SQLite Forum

how to backup a locked DB

how to backup a locked DB

(1) By anonymous on 2020-04-27 16:53:34 [link] [source]


Is there any way to backup a locked DB from the command line utility?

.backup doesn't seem to work, as it complains: Error: database is locked

Thanks, Chris.

(2) By David Raymond (dvdraymond) on 2020-04-27 17:29:27 in reply to 1 [link] [source]

Not that I'm aware of, no. If it's locked to the point where you can't read it with the library, then odds are decent that another process may be writing to the file at that moment. And trying to backup a file that's actively being written to is probably a bad call.

(3) By anonymous on 2020-04-27 17:56:53 in reply to 2 [link] [source]

Okay that's pretty strange... any other DBMS I can think of allows to do online backups.

(4) By anonymous on 2020-04-28 03:31:37 in reply to 3 [link] [source]

You would probably be able to backup while a write is ongoing if you are in the WAL journaling mode. As it allows readers to continue even when a writer is in progress, unlike the default journaling mode.

(5) By David Raymond (dvdraymond) on 2020-04-28 12:31:20 in reply to 3 [source]

With an online DBMS there's a master server process, and your backup request goes to the server process. That server process is the only thing that touches files, and it can coordinate with all the other requests going on, because it has complete overlord power and doesn't have to worry about rogue processes jumping in and trying to do stuff with the files. A server DBMS might use row locking, or table locking, etc. along with various other methods of concurrency control that let it do a consistent backup while others reading and writing requests are going on at the same time.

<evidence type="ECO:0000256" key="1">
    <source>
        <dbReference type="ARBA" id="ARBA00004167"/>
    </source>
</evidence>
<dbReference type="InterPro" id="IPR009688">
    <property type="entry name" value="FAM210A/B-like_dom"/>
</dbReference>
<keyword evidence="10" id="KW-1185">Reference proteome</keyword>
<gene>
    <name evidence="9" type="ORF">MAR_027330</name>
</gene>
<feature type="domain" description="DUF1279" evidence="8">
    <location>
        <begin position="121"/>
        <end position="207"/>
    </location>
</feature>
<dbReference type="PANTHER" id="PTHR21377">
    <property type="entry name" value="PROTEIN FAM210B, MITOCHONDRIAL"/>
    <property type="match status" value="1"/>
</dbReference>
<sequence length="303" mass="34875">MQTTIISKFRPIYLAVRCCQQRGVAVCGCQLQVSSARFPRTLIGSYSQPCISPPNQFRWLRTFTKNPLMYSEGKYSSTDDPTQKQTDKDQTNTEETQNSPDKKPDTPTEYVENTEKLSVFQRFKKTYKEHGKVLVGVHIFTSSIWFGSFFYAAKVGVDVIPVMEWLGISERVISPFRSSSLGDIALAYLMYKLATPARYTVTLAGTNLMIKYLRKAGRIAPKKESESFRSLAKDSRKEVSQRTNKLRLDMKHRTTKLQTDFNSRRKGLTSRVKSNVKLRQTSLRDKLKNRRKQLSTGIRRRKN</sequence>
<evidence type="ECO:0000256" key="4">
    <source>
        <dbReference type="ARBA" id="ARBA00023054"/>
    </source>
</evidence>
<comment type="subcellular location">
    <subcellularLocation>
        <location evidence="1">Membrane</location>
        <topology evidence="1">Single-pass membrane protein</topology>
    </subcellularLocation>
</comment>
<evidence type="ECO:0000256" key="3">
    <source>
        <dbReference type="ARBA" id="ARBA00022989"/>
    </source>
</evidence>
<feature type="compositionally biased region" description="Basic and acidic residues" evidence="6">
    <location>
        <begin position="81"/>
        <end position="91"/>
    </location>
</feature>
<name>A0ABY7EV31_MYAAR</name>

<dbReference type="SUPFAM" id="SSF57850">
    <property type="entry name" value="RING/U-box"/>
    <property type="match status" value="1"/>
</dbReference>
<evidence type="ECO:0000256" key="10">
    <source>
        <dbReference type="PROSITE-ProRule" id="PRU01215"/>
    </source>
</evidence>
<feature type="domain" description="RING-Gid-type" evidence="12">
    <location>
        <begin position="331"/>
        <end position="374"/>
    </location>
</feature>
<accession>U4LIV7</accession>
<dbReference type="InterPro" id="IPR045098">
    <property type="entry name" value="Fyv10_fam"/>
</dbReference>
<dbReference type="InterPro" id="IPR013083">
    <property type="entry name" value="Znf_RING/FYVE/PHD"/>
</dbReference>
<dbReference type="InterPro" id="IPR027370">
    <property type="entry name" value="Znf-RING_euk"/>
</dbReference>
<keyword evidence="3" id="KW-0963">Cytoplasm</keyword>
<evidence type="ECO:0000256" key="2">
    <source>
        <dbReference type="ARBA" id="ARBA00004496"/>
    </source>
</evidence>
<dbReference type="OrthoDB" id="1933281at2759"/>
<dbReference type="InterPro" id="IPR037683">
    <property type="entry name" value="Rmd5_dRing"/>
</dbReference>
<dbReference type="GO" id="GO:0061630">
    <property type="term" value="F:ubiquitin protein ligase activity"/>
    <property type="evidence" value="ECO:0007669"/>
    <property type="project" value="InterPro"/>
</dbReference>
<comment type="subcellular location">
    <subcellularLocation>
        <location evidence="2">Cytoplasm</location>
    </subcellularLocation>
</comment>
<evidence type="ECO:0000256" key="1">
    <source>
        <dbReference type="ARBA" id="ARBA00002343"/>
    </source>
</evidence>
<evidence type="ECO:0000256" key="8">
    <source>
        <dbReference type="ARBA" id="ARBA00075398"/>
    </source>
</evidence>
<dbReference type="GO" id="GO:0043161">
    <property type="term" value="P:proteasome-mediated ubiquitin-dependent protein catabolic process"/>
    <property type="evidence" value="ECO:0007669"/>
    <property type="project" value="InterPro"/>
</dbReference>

With SQLite there is no overlord server process to coordinate things. Everyone is accessing the database files directly themselves, not requesting someone else to do it and send them the results. The only lock on a SQLite database is for the entire database. If you're writing, then nobody else is.

WAL mode means that readers and writer (still singular) can coexist, and as mentioned should probably be your first option. WAL mode has some restrictions, notably that all the processes accessing a database have to be on the same computer. If that's ok, then the library should be able to open a read connection at any time to make a backup from.

(Barring of course anyone explicitly opening the database in exclusive mode, like I think Firefox does with its SQLite files when it's running)

(6) By Simon Slavin (slavin) on 2020-04-29 13:17:23 in reply to 3 [link] [source]

Sure. And if you do it while the data is being changed you get a corrupt backup.

(7) By Keith Medcalf (kmedcalf) on 2020-04-29 15:41:31 in reply to 6 [link] [source]

The technical term is "crash consistent".

(8) By anonymous on 2020-04-29 21:05:12 in reply to 5 [link] [source]

Without having a system right now to test it on, I believe that last point is key. If it's got an exclusive lock you'll get that error. If not, the backup system will restart if anyone writes to it but it should proceed.

Donald Shepherd

(9) By anonymous on 2020-04-29 21:06:23 in reply to 6 [link] [source]

If you're using the backup API, it will restart it's attempt to generate a backup rather than result in corrupt data when there's a write.

Donald Shepherd